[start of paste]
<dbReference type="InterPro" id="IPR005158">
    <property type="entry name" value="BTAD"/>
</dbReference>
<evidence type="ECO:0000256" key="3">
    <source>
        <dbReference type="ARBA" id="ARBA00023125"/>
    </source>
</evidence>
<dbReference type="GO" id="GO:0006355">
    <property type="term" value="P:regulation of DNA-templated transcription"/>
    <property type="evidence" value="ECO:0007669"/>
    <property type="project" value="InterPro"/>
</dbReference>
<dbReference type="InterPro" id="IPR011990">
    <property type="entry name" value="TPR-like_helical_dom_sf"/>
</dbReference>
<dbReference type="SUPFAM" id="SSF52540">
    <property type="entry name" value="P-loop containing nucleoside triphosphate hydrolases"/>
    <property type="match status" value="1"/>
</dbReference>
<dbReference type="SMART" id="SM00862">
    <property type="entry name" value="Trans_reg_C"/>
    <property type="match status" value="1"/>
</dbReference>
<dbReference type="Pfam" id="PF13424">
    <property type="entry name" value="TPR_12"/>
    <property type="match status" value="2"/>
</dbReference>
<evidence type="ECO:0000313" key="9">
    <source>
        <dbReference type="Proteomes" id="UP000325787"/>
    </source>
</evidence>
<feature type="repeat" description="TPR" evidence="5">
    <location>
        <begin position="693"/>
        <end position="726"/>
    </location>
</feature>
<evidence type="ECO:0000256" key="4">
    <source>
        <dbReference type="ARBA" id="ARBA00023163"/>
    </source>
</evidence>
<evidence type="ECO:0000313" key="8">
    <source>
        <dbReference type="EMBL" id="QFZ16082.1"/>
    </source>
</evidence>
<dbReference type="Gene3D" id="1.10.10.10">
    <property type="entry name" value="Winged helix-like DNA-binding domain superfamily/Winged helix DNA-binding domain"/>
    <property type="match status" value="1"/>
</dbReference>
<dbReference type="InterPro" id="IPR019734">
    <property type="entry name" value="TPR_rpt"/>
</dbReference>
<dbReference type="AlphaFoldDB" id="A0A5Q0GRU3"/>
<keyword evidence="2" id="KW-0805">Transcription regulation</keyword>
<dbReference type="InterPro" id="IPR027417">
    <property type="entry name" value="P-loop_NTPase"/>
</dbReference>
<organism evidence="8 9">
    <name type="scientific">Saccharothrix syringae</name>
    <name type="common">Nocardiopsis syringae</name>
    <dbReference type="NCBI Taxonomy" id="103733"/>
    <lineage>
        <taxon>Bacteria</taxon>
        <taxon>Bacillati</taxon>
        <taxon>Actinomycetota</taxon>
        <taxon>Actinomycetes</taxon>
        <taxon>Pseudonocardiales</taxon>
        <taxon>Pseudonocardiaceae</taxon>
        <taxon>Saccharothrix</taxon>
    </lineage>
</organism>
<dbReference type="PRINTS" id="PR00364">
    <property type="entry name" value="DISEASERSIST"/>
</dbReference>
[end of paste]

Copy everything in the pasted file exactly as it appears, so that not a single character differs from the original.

<dbReference type="InterPro" id="IPR005158">
    <property type="entry name" value="BTAD"/>
</dbReference>
<evidence type="ECO:0000256" key="3">
    <source>
        <dbReference type="ARBA" id="ARBA00023125"/>
    </source>
</evidence>
<dbReference type="GO" id="GO:0006355">
    <property type="term" value="P:regulation of DNA-templated transcription"/>
    <property type="evidence" value="ECO:0007669"/>
    <property type="project" value="InterPro"/>
</dbReference>
<dbReference type="InterPro" id="IPR011990">
    <property type="entry name" value="TPR-like_helical_dom_sf"/>
</dbReference>
<dbReference type="SUPFAM" id="SSF52540">
    <property type="entry name" value="P-loop containing nucleoside triphosphate hydrolases"/>
    <property type="match status" value="1"/>
</dbReference>
<dbReference type="SMART" id="SM00862">
    <property type="entry name" value="Trans_reg_C"/>
    <property type="match status" value="1"/>
</dbReference>
<dbReference type="Pfam" id="PF13424">
    <property type="entry name" value="TPR_12"/>
    <property type="match status" value="2"/>
</dbReference>
<evidence type="ECO:0000313" key="9">
    <source>
        <dbReference type="Proteomes" id="UP000325787"/>
    </source>
</evidence>
<feature type="repeat" description="TPR" evidence="5">
    <location>
        <begin position="693"/>
        <end position="726"/>
    </location>
</feature>
<evidence type="ECO:0000256" key="4">
    <source>
        <dbReference type="ARBA" id="ARBA00023163"/>
    </source>
</evidence>
<evidence type="ECO:0000313" key="8">
    <source>
        <dbReference type="EMBL" id="QFZ16082.1"/>
    </source>
</evidence>
<dbReference type="Gene3D" id="1.10.10.10">
    <property type="entry name" value="Winged helix-like DNA-binding domain superfamily/Winged helix DNA-binding domain"/>
    <property type="match status" value="1"/>
</dbReference>
<dbReference type="InterPro" id="IPR019734">
    <property type="entry name" value="TPR_rpt"/>
</dbReference>
<dbReference type="AlphaFoldDB" id="A0A5Q0GRU3"/>
<keyword evidence="2" id="KW-0805">Transcription regulation</keyword>
<dbReference type="InterPro" id="IPR027417">
    <property type="entry name" value="P-loop_NTPase"/>
</dbReference>
<organism evidence="8 9">
    <name type="scientific">Saccharothrix syringae</name>
    <name type="common">Nocardiopsis syringae</name>
    <dbReference type="NCBI Taxonomy" id="103733"/>
    <lineage>
        <taxon>Bacteria</taxon>
        <taxon>Bacillati</taxon>
        <taxon>Actinomycetota</taxon>
        <taxon>Actinomycetes</taxon>
        <taxon>Pseudonocardiales</taxon>
        <taxon>Pseudonocardiaceae</taxon>
        <taxon>Saccharothrix</taxon>
    </lineage>
</organism>
<dbReference type="PRINTS" id="PR00364">
    <property type="entry name" value="DISEASERSIST"/>
</dbReference>